A year to the week that a newer, more virulent version of the Flashback trojan was found to have infected more than 500,000 Mac computers, investigative reporter Brian Krebs has identified a young Russian man who has taken credit as the mastermind behind the malware.
Flashback.K, as that version was known, was a breakthrough because it was among the first pieces of mainstream malware to hijack Macs even when users didn't enter an administrative password. Rather than trick users into installing what appeared to be an update to the Adobe Flash program—as previous Flashback versions did—this new release exploited a security bug in Apple's version of the Java software framework. Users who had it installed and visited booby-trapped websites were infected with no warning. Even after Apple released software to remove Flashback, the malware was still able to thrive in the following weeks, expanding its infection base to 650,000 machines. Over the past two or three months, more than 38,000 machines remained infected, according to a researcher at antivirus provider Kaspersky Lab.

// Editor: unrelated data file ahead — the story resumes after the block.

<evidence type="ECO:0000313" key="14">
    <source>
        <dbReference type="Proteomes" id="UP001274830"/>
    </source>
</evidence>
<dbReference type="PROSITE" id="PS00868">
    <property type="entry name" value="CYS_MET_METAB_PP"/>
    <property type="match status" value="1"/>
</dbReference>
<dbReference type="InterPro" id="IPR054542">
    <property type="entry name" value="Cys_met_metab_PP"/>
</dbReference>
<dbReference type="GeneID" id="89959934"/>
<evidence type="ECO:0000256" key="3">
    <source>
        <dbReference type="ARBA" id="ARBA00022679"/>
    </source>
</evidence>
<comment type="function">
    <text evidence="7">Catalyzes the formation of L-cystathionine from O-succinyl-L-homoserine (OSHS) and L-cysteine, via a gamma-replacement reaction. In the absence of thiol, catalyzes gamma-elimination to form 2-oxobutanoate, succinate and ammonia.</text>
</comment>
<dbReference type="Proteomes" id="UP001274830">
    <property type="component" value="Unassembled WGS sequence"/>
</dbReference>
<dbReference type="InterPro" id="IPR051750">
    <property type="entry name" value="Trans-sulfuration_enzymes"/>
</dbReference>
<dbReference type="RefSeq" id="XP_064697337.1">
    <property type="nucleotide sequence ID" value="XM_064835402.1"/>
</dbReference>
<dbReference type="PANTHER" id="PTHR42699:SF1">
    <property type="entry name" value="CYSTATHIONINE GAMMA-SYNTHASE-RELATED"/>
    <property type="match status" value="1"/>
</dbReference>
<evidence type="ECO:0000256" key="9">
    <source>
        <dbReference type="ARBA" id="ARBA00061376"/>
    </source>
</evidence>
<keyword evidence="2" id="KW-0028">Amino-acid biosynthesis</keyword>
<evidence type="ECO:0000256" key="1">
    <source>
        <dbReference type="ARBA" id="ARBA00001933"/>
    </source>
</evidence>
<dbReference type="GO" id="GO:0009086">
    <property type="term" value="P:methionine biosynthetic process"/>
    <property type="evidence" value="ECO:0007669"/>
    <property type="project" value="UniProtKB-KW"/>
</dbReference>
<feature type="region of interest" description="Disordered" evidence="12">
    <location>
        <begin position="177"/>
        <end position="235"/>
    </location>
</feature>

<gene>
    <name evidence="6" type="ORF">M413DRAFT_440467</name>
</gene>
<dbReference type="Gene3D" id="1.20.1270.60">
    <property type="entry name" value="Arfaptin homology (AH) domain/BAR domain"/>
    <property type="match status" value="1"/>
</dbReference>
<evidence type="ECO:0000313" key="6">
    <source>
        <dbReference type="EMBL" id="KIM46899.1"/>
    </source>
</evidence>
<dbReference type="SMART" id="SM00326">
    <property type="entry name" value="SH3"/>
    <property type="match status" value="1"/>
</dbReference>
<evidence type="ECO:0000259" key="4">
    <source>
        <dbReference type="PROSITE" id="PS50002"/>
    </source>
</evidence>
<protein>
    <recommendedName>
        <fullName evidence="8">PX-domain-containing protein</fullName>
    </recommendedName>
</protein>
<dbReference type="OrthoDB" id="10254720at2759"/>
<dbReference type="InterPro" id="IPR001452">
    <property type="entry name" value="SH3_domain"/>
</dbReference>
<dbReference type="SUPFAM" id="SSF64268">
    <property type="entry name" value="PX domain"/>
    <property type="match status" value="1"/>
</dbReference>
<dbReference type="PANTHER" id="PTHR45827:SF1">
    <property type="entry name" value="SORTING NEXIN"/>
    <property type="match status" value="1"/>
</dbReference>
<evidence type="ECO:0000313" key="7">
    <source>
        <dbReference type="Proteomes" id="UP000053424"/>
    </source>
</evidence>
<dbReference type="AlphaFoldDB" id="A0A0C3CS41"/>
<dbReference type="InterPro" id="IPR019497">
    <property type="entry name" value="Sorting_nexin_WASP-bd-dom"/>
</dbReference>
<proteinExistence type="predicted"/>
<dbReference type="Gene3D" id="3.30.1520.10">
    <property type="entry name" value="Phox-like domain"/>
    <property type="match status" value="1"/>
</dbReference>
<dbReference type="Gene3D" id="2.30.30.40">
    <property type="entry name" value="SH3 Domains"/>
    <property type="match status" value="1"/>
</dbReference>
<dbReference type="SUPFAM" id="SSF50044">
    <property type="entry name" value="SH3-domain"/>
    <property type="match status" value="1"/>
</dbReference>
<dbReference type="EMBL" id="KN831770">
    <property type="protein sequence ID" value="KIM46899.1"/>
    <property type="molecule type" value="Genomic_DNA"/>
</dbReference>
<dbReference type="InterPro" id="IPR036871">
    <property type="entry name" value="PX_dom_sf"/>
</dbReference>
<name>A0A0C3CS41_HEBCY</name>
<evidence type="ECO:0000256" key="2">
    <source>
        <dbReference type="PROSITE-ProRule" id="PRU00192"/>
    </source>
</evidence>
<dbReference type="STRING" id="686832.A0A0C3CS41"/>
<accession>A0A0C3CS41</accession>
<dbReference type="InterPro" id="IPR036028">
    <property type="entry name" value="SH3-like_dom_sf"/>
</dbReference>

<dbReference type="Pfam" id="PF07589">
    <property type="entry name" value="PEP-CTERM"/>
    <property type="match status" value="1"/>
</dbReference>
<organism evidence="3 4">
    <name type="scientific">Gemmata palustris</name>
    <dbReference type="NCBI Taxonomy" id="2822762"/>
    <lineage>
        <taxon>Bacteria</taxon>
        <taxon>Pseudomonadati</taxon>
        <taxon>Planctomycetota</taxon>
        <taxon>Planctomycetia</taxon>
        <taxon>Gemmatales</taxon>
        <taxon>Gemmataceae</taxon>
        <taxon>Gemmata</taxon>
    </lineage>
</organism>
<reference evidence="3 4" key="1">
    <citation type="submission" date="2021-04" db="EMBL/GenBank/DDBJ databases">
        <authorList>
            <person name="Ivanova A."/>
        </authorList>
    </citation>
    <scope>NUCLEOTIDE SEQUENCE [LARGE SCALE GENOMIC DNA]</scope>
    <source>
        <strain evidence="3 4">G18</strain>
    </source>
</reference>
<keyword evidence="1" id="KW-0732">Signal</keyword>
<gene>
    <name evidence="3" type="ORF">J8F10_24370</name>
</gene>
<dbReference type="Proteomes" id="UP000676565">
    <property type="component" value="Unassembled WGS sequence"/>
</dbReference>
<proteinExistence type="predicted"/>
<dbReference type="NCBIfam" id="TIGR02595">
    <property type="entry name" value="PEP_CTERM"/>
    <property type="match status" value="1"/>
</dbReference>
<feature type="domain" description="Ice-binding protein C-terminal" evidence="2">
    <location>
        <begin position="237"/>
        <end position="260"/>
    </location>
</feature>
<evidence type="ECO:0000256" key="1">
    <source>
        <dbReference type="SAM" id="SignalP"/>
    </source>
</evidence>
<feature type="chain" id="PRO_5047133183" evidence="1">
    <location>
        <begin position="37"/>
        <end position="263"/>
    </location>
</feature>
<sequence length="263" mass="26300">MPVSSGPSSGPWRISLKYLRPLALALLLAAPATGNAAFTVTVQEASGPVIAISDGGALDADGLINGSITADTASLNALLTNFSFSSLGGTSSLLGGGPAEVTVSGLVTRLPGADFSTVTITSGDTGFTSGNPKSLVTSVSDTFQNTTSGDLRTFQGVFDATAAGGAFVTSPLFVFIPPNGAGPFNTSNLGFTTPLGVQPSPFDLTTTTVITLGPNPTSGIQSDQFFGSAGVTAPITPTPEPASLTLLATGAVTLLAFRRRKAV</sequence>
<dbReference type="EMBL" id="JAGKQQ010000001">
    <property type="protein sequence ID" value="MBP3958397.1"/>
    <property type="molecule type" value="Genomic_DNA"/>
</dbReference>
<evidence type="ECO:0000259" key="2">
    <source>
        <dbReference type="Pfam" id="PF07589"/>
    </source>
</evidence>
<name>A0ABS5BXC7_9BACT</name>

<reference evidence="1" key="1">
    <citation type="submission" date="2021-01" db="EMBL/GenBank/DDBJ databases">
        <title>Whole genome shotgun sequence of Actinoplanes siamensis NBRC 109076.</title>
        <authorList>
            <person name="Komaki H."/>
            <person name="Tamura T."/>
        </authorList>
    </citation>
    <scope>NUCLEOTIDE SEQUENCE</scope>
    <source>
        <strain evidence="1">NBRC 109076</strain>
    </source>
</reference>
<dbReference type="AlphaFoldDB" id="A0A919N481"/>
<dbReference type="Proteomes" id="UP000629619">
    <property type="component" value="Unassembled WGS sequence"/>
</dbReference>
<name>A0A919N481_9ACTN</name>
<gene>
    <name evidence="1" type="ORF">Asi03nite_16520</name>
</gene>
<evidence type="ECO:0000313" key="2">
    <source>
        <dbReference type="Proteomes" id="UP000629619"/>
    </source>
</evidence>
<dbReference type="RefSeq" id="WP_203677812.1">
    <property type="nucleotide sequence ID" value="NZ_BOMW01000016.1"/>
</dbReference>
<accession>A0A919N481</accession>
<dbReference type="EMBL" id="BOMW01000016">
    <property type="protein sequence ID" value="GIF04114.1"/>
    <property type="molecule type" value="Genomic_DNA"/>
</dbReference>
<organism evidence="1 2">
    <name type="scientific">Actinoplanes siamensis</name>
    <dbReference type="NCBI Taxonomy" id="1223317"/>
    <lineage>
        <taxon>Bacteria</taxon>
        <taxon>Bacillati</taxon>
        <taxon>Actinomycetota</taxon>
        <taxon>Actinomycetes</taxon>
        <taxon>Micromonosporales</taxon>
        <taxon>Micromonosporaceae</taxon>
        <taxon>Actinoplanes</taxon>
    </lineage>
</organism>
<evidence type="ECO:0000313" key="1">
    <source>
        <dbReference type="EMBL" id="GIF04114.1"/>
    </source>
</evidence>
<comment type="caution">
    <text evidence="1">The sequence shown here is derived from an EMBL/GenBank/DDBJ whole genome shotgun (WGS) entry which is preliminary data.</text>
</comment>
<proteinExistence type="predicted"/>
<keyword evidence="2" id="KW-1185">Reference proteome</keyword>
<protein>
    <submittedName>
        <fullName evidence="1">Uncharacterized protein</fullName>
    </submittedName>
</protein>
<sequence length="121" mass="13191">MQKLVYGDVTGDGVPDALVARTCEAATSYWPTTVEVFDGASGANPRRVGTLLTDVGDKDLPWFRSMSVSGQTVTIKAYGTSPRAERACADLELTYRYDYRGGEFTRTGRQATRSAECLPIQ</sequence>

Until now, there have been no public clues about the identity of the evil genius who was responsible for Flashback. Researchers knew the malware was able to earn as much as $10,000 per day by redirecting Google search results to third-party advertisers. Acting on this knowledge, Krebs began scouring the underground forums on BlackSEO.com, a site frequented by blackhat experts in search engine optimization.